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Which professional Mac desktop: iMac and Mac Pro compared

Martyn Casserly | April 8, 2016
Sometimes you need the power of a Mac desktop.

If you're looking for more power than a Mac laptop can give you, and a larger screen, a Mac desktop is the way to go, and Apple has a few excellent options for the professional. In this feature we'll compare the various delights of the iMac and Mac Pro to see which is best for you.

Updated 6 April 2016 with general pricing and component updates.

iMac vs Mac Pro: Budget

With every technology buying decision it's very important that you first establish your requirements and your budget. It's not exactly the best use of funds to buy something that's too expensive and does far more than you need. Conversely you wouldn't want to go through this whole process and end up with a cheaper machine that can't cope with your demands twelve months later.

The golden rule is to take your time, know what you want from the machine, and spend an amount you're comfortable with.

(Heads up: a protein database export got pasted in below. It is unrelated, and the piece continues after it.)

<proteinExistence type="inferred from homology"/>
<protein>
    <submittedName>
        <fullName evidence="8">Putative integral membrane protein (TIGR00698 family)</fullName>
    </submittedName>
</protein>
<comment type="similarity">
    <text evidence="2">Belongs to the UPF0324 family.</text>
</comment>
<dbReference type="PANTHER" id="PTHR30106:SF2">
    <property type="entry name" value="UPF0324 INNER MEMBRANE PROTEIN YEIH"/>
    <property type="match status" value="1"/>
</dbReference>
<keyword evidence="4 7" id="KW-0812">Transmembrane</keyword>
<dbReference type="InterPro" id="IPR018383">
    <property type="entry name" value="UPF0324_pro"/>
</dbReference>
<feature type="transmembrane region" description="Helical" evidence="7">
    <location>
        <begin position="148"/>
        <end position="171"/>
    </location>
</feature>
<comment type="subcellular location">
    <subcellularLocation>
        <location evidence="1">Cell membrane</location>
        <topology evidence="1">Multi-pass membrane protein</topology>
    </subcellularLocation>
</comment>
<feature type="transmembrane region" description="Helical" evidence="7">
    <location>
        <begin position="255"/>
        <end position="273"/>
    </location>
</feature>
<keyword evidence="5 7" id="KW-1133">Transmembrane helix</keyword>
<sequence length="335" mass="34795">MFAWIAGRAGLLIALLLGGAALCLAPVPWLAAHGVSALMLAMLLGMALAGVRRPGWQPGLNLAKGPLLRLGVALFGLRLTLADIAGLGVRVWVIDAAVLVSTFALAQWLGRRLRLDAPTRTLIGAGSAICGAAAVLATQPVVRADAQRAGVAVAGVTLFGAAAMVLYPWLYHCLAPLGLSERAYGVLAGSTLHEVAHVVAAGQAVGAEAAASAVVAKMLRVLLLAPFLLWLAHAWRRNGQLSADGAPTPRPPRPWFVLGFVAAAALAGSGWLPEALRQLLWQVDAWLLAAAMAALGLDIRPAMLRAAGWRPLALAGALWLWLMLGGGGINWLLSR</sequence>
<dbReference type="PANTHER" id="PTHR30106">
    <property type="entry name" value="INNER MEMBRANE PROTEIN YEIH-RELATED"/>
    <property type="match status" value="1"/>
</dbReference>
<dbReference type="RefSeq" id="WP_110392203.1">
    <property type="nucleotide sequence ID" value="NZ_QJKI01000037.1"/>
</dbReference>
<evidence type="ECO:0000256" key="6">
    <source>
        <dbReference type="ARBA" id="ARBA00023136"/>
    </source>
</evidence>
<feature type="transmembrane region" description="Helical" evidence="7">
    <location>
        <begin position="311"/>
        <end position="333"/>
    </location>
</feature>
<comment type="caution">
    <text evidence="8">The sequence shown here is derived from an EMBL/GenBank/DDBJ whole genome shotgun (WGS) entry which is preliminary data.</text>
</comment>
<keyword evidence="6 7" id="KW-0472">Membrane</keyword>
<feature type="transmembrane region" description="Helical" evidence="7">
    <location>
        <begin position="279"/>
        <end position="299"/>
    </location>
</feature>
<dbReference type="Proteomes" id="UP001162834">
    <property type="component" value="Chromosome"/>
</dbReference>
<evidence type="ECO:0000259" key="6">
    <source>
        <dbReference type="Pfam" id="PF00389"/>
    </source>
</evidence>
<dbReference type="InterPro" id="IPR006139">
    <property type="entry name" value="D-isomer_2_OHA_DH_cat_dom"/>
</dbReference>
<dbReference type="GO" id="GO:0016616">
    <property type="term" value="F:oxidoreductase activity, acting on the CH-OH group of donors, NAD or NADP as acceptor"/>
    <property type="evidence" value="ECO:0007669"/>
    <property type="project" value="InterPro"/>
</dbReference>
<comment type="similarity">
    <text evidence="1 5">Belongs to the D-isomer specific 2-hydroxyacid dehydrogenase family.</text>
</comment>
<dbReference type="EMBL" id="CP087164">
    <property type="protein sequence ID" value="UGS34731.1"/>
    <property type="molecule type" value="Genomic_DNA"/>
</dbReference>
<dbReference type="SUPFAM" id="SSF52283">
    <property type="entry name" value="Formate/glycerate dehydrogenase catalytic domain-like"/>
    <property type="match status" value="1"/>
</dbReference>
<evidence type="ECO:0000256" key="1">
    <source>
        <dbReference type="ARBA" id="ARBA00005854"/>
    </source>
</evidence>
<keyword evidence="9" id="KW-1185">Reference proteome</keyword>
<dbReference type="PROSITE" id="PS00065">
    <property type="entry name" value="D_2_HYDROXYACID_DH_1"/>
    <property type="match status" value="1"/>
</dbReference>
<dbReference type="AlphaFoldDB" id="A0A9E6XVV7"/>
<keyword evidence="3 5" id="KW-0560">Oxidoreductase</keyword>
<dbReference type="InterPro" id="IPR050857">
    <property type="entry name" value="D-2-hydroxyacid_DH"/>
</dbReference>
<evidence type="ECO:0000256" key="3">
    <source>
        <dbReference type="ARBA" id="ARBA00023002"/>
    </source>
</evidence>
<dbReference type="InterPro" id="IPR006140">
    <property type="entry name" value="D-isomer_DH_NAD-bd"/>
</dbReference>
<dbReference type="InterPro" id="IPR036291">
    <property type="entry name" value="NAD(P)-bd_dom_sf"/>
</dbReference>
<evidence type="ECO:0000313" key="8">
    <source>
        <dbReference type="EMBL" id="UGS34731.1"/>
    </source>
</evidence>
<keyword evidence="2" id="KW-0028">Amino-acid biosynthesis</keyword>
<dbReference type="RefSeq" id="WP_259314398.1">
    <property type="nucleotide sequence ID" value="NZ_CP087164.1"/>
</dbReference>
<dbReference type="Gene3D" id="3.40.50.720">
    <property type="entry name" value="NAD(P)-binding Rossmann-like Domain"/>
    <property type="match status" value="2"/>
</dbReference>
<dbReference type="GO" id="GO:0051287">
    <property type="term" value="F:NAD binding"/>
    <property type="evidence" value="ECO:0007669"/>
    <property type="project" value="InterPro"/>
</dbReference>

iMac vs Mac Pro: Software requirements

If you need a true powerhouse for running Pro level software such as Final Cut Pro X, Logic Pro X, or any number of other demanding applications, then the higher end models are the obvious place to look.

If you just want a capable desktop that will keep up with general computer duties such as web browsing, home video editing, Photoshop, and some gaming then a general iMac will no doubt fill the need. There's also the ability to upgrade certain machines later on, which is either something that appeals or doesn't, depending on whether you want to get out the screwdriver and delve into your Mac.

iMac vs Mac Pro: The Macs you shouldn't consider

There are in fact three types of desktop in the current Apple catalogue: the iMac, Mac Pro, and Mac mini. While the Mac Mini is a solid choice for general home-use, the current iteration isn't exactly a powerful device when compared to its bigger brothers. If you're already considering a Mac Pro, then the chances are you've already ruled out the mini, and wisely so. Another model to cross off your list is the entry-level iMac, which although attractively priced at £899 is internally actually pretty much the same machine as the Mac mini. The Mac mini used to be more of a contender when it came to the decision of which Mac desktop to buy, but the latest generation is not as good as the previous generation of this Mac, so, at least for now, we are not recommending it in this pro focused article. 


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